Wednesday, January 5, 2011


By: William D. Bierman, Esq.

Executive Director, TLP&SA

Double, double toil and trouble

Fire burn, and cauldron bubble[1]

It seems like every day for the past year or so there has been some article; seminar; webinar or discussion on CSA 2010. One would think the industry knows all there is to know about this sweeping new program. One would be wrong! Our informal polling indicates few small carriers have even heard of CSA 2010 and most shippers and brokers are not aware of the potential catastrophic consequences vicarious liability may visit upon them.

My colleague Hank Seaton and I together with some interested industry folks recently sat down with Administrator Anne Ferro of the FMCSA and a group of her minions to express our deep concern regarding the problems and unintended consequences of CSA 2010. We were grateful for the meeting since we had been writing to the agency for some time setting forth substantial problems with the proposed Program.

We posed the following questions:

1. Why would the Agency rush ahead with implementation of CSA 2010 before subjecting it the formal rule making process as required by the Administrative Procedure Act wherein the industry would get full disclosure of all aspects of the proposed rule, including the algorithms and formulas the agency intends to utilize in determining grades and classifications?

2. Is the Agency aware shippers, brokers, factors and others in the industry will rely on the CSA 2010 numbers and may refuse to deal with carriers even though the FMCSA may eventually declare the carrier satisfactory thus putting a carrier out of business before the final rating is determined?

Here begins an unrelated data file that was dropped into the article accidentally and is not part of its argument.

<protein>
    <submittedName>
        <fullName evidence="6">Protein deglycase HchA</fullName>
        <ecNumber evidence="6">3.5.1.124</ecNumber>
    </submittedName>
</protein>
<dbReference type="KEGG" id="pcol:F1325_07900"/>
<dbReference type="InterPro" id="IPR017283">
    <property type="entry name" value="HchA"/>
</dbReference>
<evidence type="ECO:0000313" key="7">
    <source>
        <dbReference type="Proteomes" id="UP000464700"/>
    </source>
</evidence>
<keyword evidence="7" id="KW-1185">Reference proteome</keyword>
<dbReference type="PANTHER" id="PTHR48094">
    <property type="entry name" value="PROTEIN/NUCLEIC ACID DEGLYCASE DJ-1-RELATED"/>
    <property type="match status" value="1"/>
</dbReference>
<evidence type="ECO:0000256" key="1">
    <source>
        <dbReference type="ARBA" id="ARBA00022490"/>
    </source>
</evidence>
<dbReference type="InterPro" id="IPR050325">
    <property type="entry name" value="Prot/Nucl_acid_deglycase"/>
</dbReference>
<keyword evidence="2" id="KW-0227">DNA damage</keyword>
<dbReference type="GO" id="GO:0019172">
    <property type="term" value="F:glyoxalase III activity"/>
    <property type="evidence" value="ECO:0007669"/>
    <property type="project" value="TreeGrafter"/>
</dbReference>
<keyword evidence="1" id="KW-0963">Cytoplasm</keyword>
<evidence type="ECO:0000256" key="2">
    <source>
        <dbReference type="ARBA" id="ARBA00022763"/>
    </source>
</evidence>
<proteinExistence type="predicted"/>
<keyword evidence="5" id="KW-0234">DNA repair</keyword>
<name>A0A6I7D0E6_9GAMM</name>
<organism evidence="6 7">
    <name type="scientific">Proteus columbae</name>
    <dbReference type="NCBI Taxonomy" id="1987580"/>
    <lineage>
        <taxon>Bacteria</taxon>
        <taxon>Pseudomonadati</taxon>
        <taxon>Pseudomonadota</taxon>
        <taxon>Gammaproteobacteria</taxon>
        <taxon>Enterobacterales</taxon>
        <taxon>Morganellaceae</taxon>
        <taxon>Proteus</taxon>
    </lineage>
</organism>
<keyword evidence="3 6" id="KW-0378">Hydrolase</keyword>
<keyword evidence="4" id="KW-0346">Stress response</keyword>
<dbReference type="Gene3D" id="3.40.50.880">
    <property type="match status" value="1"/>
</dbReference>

3. Why has the Agency not revealed its formulas and algorithms so the industry can test them for accuracy?

4. Why does CSA 2010 assign safety ratings based on citations and warnings which a motor carrier has no effective way to challenge?

5. Does the Agency realize public release of these preliminary and flawed numbers will create fertile ground for vicarious liability lawsuits against shippers and brokers based on alleged negligent selection of carriers?

Unfortunately, we did not receive answers to these questions.

Based on the industry’s growing understanding of these problems and a host of others, the FMCSA has now grudgingly started to make minor changes to CSA 2010. They have dropped the word “deficient” from their vocabulary and replaced it with “alert”. They have changed the color used to highlight carrier “alerts” from red to orange. They have “recalibrated” one of the BASIC categories.

Nevertheless, the Agency has refused to discontinue the publishing of all questionable preliminary data to the public or to include a strong WARNING with the effect of law advising the public and the courts that these numbers are preliminary and cannot be used to either disqualify a carrier or in any court or legal proceeding.

Based on the position of the Agency, trucking groups have sued to delay implementation of CSA 2010. The carriers, represented by three industry groups, filed suit at the U.S. Court of Appeals in Washington, D.C. to block the release of carrier safety data proposed to start on December 5, 2010. (See copy of carrier lawsuit at ). ***

No one in the transportation industry disagrees with a program to promote safety. In fact, last year was the safest year for trucks since record keeping was initiated without CSA 2010. There is no reason to believe next year will not follow suit with or without CSA 2010. TLP&SA does not disagree with the concept of CSA 2010. We only ask for a fair and equitable system that has been subjected to formal rulemaking so that the important issues raised above can be addressed and resolve.

Double, double toil and troubleFire burn, and cauldron bubble

As things stand right now there are some foul ingredients in the stew called CSA 2010.

****Since the writing of this article and partially in response to the lawsuit, FMCSA has made additional changes to CSA 2010. They have added luke warm warning language concerning the use of CSA 2010 numbers and made some additional minor changes to their computations. While the court did not stop the publishing of CSA 2010 numbers, it did order briefing of the issues raised and will eventually render an opinion.

Reprinted from TLP&SA In Transit Newsletter Autumn 2010 Issue

[1] Macbeth Act 4, scene 1, 10–11, etc.

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